The New York Times Book Review just came out with its 100 Notable Books for 2010, and three Times book reviewers also listed their own top 10 for 2010. One of these reviewers, Dwight Garner, chose a book of poems to include in his list. His choice is Kay Ryan's "The Best of It: New and Selected Poems" which Garner says is "about as good as American poetry gets [right now]."
On the one hand, I am very pleased to see a book of poems make one of the Times top ten lists; I've never seen it happen before. Poetry often makes the top 100 but never the top 10. And while Kay Ryan's book is a respectable choice, I'm going to have to disagree with Mr. Garner; Ryan's work is definitely not "as good as American poetry gets." Don't get me wrong. I actually like some of Ryan's poems. Her poems are clipped, cute, and often clever, but they rarely have much meat on them.
I'll try to explain what I mean by this last comment: reading one or two of her best poems in one of the literary magazines can be enjoyable, but when you're reading an entire book of her work, you realize just how slight her poetry really is. That's not to say that her poems are bad; they aren't bad, they're just not "great." She certainly enjoys playing with language, and this can lead her to some really amusing bits; for instance, in some of her best (and most characteristic) poems, she toys with the logic of idioms in ways that are sometimes poignant and funny.
But you never get blown away by any of her poems because Ryan eschews serious poetic ambition, never really challenging herself or her readers. Writing about language can be fun, but after two or three poems, it starts to get old and even a little boring. To put it another way, Emily Dickinson once said something to the effect that she knew she'd read a good poem if she felt like her head was just knocked off. Unfortunately, none of Ryan's poems will knock your head off.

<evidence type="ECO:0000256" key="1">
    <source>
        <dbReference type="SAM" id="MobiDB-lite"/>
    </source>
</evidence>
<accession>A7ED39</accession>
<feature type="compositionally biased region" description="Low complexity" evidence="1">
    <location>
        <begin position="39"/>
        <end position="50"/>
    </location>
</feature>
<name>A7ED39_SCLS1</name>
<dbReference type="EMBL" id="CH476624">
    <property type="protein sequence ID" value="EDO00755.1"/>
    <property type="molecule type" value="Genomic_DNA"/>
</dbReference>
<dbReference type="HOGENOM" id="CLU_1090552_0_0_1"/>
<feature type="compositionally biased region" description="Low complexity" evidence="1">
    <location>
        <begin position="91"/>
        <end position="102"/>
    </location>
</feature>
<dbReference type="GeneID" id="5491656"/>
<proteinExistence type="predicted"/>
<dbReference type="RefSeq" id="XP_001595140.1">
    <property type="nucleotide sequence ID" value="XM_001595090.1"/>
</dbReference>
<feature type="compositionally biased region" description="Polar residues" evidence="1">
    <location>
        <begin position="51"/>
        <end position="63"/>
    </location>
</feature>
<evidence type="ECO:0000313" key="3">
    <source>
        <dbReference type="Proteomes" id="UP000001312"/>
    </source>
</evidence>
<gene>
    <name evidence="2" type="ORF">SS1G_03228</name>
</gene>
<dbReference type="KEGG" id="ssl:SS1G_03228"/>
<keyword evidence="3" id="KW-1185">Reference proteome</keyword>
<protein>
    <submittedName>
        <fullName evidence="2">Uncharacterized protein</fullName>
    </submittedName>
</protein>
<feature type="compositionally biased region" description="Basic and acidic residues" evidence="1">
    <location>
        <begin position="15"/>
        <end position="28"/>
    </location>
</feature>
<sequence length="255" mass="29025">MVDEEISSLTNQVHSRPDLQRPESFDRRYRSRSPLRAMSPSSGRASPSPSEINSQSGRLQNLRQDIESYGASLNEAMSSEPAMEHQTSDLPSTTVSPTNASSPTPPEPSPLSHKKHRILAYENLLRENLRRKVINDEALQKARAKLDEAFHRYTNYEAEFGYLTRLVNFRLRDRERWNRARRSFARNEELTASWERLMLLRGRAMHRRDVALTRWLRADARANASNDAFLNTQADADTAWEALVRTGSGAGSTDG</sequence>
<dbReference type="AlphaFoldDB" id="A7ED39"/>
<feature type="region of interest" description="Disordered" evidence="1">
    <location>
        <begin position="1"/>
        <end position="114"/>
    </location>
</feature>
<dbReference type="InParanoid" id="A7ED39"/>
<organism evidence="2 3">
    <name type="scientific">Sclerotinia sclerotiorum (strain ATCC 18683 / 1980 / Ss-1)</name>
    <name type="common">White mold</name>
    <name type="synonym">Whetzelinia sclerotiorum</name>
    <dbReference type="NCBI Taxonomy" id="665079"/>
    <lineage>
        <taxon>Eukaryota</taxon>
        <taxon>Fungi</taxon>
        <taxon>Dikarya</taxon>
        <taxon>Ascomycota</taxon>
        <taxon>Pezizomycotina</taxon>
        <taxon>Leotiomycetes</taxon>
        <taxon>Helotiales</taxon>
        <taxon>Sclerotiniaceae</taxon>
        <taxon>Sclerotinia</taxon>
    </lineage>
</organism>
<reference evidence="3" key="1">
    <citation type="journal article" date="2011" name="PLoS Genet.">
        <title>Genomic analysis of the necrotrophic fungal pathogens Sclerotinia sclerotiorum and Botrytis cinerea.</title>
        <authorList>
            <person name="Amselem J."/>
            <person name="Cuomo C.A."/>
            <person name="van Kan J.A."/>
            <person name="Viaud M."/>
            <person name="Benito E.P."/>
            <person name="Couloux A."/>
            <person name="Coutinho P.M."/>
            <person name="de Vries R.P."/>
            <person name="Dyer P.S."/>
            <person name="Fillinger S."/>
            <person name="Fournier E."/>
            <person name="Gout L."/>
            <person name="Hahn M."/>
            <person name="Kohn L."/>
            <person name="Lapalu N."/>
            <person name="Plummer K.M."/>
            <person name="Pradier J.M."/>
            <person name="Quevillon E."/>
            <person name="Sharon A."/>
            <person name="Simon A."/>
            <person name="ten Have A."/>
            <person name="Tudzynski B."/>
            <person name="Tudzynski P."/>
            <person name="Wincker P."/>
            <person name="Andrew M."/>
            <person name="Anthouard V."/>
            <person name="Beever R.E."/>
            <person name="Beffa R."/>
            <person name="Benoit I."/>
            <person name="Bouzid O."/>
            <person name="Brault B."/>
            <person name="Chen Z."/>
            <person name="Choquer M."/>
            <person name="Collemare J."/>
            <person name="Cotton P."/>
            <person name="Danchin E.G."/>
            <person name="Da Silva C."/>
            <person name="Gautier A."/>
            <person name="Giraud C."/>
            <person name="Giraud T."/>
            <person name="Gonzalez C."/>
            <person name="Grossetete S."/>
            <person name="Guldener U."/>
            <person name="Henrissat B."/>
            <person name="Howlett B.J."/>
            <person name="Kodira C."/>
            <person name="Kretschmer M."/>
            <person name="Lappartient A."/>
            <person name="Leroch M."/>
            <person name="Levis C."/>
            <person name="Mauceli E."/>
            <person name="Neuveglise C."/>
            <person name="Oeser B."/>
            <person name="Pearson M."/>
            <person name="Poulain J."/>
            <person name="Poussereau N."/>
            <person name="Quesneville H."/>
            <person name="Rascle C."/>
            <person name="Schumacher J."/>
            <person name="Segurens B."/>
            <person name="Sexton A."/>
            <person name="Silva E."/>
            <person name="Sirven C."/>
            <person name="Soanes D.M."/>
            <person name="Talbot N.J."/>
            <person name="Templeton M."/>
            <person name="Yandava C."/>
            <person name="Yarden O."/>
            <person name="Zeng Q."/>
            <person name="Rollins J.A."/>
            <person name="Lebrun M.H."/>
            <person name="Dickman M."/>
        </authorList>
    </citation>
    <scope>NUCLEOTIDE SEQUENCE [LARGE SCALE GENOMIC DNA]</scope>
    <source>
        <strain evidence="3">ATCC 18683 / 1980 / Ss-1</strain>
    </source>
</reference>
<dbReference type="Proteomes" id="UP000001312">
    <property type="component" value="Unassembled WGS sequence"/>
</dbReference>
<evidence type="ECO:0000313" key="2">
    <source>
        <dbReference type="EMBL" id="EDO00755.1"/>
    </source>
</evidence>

I also don't like the way Kay Ryan employs rhyme in her poems. She likes to have these random rhymes, scattered throughout her poems haphazardly. It's like she's trying to hide them, as if using rhyme were an embarassment--which it shouldn't be (if it's used with care and skill).
My vote for the best book of poems this year is Lynn Emanuel's " Noose and Hook (Pitt Poetry Series)
" instead. Emanuel's book might not have been reviewed by the NY Times Book Section this year, but I think it's more deserving of the Times' top ten list than Ryan's more modest achievement.
NOTE: Since I originally posted this review, this book won the 2011 Pulitzer for Poetry! It's probable that the high praise Ryan's book received from the NY Times might have had something to do with Ryan's win. And although I'm sure that Ryan's diehard fans will disagree with me on this one, I don't think her "Best of It" (or any of Ryan's individual volumes) was deserving of a Pulitzer. Ryan is a minor American poet. And this is not necessarily a knock. Being a minor poet in America is actually quite an accomplishment(especially since poetry here is so marginalized). But looking through this volume, I think that Ryan will be lucky if more than one or two of her poems last the test of time. I would like to be able to make greater claims for Ryan's poetry, but I just don't think those kinds of claims would be justified.